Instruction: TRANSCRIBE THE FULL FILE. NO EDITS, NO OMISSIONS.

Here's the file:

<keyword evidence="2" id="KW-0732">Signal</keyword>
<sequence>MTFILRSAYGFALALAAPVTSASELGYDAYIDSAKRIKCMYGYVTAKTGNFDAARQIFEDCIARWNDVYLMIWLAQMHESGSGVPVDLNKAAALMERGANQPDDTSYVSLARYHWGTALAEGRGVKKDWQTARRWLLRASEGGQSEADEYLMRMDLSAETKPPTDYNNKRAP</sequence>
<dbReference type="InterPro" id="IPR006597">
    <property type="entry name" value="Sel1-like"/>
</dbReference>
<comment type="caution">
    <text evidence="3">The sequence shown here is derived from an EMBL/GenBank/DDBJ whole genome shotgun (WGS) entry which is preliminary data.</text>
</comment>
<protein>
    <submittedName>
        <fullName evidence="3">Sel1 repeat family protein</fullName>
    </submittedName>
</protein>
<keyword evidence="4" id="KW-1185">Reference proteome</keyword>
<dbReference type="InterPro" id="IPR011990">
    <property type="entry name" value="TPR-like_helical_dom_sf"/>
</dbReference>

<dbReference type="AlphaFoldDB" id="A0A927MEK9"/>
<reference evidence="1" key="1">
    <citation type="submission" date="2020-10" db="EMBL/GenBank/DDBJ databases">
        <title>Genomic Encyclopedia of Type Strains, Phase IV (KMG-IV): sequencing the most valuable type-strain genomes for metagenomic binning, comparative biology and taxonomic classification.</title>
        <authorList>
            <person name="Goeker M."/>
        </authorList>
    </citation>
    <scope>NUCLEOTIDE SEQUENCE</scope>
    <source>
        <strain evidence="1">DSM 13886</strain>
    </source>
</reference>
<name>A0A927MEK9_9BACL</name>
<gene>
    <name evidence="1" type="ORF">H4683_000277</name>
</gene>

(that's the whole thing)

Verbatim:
<keyword evidence="2" id="KW-0732">Signal</keyword>
<sequence>MTFILRSAYGFALALAAPVTSASELGYDAYIDSAKRIKCMYGYVTAKTGNFDAARQIFEDCIARWNDVYLMIWLAQMHESGSGVPVDLNKAAALMERGANQPDDTSYVSLARYHWGTALAEGRGVKKDWQTARRWLLRASEGGQSEADEYLMRMDLSAETKPPTDYNNKRAP</sequence>
<dbReference type="InterPro" id="IPR006597">
    <property type="entry name" value="Sel1-like"/>
</dbReference>
<comment type="caution">
    <text evidence="3">The sequence shown here is derived from an EMBL/GenBank/DDBJ whole genome shotgun (WGS) entry which is preliminary data.</text>
</comment>
<protein>
    <submittedName>
        <fullName evidence="3">Sel1 repeat family protein</fullName>
    </submittedName>
</protein>
<keyword evidence="4" id="KW-1185">Reference proteome</keyword>
<dbReference type="InterPro" id="IPR011990">
    <property type="entry name" value="TPR-like_helical_dom_sf"/>
</dbReference>

<dbReference type="AlphaFoldDB" id="A0A927MEK9"/>
<reference evidence="1" key="1">
    <citation type="submission" date="2020-10" db="EMBL/GenBank/DDBJ databases">
        <title>Genomic Encyclopedia of Type Strains, Phase IV (KMG-IV): sequencing the most valuable type-strain genomes for metagenomic binning, comparative biology and taxonomic classification.</title>
        <authorList>
            <person name="Goeker M."/>
        </authorList>
    </citation>
    <scope>NUCLEOTIDE SEQUENCE</scope>
    <source>
        <strain evidence="1">DSM 13886</strain>
    </source>
</reference>
<name>A0A927MEK9_9BACL</name>
<gene>
    <name evidence="1" type="ORF">H4683_000277</name>
</gene>